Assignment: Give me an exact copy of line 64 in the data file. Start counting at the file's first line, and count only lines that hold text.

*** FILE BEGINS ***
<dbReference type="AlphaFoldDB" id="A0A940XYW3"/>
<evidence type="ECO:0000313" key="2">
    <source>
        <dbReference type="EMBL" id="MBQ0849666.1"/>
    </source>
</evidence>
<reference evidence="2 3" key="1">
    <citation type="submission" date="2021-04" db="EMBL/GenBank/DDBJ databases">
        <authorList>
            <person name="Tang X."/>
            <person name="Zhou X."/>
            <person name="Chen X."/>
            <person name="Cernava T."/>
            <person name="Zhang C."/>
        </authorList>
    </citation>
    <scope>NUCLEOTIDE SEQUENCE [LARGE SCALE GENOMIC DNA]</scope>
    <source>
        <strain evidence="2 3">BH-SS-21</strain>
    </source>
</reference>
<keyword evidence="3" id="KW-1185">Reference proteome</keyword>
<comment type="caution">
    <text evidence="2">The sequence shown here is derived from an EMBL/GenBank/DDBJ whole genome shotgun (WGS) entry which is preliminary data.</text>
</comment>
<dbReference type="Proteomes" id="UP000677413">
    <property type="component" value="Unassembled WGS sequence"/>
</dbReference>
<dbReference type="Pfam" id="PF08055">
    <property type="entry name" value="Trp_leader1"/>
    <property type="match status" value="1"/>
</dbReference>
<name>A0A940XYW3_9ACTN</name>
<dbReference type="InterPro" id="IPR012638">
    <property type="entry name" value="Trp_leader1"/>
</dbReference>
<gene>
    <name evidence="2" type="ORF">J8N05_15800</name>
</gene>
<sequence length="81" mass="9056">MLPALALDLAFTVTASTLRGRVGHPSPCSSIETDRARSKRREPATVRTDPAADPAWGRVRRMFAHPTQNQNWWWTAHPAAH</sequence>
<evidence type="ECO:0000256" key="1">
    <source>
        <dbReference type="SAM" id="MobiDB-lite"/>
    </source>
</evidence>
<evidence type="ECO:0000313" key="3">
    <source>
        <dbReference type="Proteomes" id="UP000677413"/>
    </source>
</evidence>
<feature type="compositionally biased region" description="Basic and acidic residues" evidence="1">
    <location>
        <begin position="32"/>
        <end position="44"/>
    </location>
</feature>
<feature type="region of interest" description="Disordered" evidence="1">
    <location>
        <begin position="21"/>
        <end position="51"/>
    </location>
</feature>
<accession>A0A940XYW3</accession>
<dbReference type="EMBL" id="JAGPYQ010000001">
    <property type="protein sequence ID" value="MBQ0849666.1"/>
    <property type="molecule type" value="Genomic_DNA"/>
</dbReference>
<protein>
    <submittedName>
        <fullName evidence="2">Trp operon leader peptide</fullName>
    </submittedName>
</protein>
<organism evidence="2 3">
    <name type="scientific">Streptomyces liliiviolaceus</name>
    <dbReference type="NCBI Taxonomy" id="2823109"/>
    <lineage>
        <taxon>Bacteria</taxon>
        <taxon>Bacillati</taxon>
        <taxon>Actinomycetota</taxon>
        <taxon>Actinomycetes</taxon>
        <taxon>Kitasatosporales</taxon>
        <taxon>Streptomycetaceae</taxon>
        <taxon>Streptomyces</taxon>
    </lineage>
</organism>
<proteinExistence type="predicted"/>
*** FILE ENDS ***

<dbReference type="EMBL" id="JAGPYQ010000001">